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    2. Hi Lynne. Excellent Blog. The person who applied for the grant of probate, had put the house on the market and is stating on all the real estate paperwork as power of attorney,(owner is passed away). Right after the will was put into probate there became a challenge against the Will as not being valid due to undue influence and due to the person being incapacitated at the time of the new will being drawn up. So my first question concerning that bit, is this person still name as the executor or is the grant of probate on hold until it is determined if the will is valid or not? Next, upon Land title checks by the lawyer the owners name is still on the property and not this person who applied for the grant of probate. Can this house even be sold without this being transferred and just using the excuse that he is the Power of attorney for a person that is passed? This person also has not filed with Land titles that they were the power of attorney. One of the reason this person had the will changed for there own financial gain, they have not opened up an estate account yet and they have been renting out the house for large sums of money and taking the funds to cover his expenses of the estate, like the filing for the grant of probate, plus other expense that he just got ordered to provide accounting for but it was on a hand written piece of paper that had black marks all over, it has no receipts and just states this is what he collected for rent. It also states the he is charging a 3% compound interest monthly and this is why the rent is not covering the expenses of the estate. This has been going on since 2011, the residual beneficiary has to keep going to court just to get any information, including he had to go to court to get the will handed to him. This person claims because they filed they can do what they want, they supposedly has sold the house with no transfer of title and sold under the power of attorney. The beneficiary is getting fed up with this person switching back and forth with the paperwork depending on what asset he is getting rid of. The beneficiary is also upset that the person is one minute power of attorney and next minute executor at whenever he feels it appropriate. No one has seen the Power of attorney paperwork due to when it fits this person convenience he states that she was never incapacitated yet she was when she was alive(deemed by two doctors). Does anyone check out if a will is being contested when a house is being sold, like real estate, lawyers, land titles etc? I read above that the executor has to have it in there name before they sell, so how can real estate paperwork be signed as power of attorney when she has passed since November of 2011? I thought this is fraud to represent something you are not without proving it? I also did not think this person could also move a family member into the house to keep care of it and allow them to live in one of the rooms rent free until the house sells to keep an eye on the tenants. This person is taking 20% of the rent as well as living rent free to help watch the tenants. It is the executor(power of attorney)'s son that is doing this for his father. All of this is happening in Alberta. This is just a small portion on what is going on with this estate. Please answer for me, I could not find any thing in your blog addressing these issues.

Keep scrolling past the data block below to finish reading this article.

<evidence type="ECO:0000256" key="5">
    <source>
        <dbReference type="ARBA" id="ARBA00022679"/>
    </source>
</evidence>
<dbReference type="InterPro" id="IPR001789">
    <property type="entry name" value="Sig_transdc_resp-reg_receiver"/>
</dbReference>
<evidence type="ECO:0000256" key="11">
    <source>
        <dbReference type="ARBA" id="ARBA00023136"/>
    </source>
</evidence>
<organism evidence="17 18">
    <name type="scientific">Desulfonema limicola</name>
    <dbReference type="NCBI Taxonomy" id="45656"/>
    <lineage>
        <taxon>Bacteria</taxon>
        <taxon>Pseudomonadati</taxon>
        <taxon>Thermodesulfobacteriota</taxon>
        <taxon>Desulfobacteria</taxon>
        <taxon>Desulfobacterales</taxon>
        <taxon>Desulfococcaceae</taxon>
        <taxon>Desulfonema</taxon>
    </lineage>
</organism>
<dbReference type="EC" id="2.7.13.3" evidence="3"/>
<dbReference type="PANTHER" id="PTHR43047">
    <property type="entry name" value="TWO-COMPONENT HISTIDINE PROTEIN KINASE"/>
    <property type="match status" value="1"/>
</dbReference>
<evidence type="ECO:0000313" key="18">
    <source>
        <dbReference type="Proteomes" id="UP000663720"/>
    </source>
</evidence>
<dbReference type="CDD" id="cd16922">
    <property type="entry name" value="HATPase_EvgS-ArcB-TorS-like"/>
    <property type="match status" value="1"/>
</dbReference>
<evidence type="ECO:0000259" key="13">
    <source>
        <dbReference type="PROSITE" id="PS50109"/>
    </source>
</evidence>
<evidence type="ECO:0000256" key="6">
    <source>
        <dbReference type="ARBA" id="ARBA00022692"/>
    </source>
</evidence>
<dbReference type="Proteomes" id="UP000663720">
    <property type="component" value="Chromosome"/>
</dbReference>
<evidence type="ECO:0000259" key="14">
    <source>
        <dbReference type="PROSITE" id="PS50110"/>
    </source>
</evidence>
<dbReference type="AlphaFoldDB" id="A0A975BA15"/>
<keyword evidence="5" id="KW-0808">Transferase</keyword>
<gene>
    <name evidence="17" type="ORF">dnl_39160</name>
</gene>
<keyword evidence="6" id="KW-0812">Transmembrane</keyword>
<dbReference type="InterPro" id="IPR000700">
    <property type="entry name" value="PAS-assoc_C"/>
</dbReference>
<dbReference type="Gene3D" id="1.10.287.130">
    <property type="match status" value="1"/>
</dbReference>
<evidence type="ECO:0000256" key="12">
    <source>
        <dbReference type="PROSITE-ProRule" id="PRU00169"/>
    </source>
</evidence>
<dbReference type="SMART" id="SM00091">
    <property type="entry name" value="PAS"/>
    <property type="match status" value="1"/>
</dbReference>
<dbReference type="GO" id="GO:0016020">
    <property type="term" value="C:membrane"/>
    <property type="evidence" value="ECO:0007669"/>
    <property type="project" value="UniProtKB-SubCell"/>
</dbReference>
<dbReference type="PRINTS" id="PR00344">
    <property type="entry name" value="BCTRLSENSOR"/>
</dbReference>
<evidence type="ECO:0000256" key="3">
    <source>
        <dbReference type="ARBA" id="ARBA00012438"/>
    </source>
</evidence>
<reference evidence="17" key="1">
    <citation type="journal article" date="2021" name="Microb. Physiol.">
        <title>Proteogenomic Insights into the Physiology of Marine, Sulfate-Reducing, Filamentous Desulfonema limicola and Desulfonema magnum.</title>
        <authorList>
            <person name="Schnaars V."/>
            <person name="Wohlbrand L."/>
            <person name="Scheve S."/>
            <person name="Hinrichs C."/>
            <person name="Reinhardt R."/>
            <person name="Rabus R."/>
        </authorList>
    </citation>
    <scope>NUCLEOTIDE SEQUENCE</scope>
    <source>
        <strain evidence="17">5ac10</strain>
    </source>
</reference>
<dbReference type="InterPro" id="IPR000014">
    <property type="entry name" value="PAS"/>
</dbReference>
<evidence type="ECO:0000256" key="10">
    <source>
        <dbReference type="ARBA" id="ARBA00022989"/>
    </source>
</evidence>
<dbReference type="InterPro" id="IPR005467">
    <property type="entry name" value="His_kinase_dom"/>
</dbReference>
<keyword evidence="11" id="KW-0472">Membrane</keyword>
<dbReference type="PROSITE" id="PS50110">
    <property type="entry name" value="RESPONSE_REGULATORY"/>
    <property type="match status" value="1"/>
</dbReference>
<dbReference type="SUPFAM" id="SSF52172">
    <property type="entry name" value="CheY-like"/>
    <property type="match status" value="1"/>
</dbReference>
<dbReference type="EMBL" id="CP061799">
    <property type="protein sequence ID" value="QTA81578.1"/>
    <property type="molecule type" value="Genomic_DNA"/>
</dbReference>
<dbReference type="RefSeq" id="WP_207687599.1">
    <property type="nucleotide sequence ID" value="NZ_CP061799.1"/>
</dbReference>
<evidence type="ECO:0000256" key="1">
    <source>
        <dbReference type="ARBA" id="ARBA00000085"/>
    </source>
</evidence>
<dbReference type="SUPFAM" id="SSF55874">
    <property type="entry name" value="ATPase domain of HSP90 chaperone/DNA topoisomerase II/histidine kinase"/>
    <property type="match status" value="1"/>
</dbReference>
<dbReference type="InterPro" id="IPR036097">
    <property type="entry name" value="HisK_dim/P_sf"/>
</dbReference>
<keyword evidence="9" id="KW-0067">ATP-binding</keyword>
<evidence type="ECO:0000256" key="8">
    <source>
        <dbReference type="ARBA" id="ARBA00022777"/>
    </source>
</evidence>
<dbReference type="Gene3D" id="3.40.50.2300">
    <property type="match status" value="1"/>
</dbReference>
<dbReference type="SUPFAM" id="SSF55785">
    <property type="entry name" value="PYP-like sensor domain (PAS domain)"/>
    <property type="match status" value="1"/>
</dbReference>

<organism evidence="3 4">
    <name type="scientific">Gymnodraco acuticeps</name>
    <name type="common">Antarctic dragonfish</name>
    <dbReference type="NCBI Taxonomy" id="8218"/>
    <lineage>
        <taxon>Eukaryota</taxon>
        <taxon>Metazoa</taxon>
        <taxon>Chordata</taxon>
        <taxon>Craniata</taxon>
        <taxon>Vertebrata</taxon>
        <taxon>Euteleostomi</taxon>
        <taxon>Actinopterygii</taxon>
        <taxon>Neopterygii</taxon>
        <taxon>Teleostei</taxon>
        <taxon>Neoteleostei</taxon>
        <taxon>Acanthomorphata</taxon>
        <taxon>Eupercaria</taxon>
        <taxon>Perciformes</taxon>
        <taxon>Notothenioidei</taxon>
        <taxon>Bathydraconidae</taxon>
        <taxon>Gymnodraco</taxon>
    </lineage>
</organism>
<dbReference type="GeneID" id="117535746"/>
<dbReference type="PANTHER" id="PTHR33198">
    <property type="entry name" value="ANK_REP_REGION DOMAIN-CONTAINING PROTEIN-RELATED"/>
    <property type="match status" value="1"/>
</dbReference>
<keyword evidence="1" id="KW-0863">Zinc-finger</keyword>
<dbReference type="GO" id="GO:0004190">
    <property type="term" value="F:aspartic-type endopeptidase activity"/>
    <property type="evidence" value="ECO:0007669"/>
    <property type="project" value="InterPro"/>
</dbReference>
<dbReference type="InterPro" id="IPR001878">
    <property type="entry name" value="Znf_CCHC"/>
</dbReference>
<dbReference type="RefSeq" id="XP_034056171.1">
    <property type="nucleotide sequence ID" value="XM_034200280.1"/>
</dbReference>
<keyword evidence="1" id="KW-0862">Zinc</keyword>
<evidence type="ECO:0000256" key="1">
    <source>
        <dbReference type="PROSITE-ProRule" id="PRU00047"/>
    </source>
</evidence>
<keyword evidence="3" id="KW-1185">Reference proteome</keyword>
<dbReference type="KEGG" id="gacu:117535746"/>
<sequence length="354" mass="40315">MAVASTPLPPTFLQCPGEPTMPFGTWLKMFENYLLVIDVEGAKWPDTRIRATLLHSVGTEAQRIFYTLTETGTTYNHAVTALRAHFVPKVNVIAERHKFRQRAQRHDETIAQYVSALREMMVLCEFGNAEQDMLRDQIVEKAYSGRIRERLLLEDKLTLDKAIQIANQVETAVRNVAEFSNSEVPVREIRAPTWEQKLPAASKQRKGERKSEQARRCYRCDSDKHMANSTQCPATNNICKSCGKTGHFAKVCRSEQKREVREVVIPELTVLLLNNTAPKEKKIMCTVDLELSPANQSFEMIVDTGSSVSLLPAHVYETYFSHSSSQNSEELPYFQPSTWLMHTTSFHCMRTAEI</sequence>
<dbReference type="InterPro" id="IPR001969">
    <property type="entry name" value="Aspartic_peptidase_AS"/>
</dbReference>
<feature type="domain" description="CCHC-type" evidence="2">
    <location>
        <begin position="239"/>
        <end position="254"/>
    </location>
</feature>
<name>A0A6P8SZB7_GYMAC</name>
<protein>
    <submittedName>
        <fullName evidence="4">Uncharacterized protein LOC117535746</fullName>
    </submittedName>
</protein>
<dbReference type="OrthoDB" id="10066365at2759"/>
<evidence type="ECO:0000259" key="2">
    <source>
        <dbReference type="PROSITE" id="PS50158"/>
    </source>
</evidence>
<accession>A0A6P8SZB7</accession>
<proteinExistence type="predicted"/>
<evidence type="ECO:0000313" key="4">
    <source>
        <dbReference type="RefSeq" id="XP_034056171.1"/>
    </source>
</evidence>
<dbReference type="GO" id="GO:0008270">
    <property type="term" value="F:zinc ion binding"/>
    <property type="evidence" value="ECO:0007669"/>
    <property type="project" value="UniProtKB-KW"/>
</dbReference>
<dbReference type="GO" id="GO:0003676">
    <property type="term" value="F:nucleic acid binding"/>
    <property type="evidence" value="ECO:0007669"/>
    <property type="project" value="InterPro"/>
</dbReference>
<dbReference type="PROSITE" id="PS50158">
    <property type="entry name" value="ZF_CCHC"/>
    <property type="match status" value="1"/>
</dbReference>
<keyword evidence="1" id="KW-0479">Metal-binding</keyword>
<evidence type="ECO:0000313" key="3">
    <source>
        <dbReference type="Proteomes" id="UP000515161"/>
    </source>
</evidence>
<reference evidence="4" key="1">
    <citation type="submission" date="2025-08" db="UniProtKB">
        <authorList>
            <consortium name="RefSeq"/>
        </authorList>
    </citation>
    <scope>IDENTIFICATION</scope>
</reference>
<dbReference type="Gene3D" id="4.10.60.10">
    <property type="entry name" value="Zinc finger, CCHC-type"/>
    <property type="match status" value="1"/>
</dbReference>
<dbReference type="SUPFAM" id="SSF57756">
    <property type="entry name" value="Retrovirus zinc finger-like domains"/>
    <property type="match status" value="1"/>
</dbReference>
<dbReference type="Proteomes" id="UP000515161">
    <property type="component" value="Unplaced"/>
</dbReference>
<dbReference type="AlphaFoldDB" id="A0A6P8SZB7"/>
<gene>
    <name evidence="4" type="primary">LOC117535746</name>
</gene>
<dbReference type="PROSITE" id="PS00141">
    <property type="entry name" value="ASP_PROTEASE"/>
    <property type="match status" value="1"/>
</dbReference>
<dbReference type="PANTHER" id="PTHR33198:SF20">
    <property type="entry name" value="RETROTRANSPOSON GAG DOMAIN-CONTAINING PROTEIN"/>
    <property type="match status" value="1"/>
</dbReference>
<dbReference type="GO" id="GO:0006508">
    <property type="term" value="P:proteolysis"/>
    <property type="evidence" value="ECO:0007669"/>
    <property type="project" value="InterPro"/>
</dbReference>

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  10. Hi Lynne,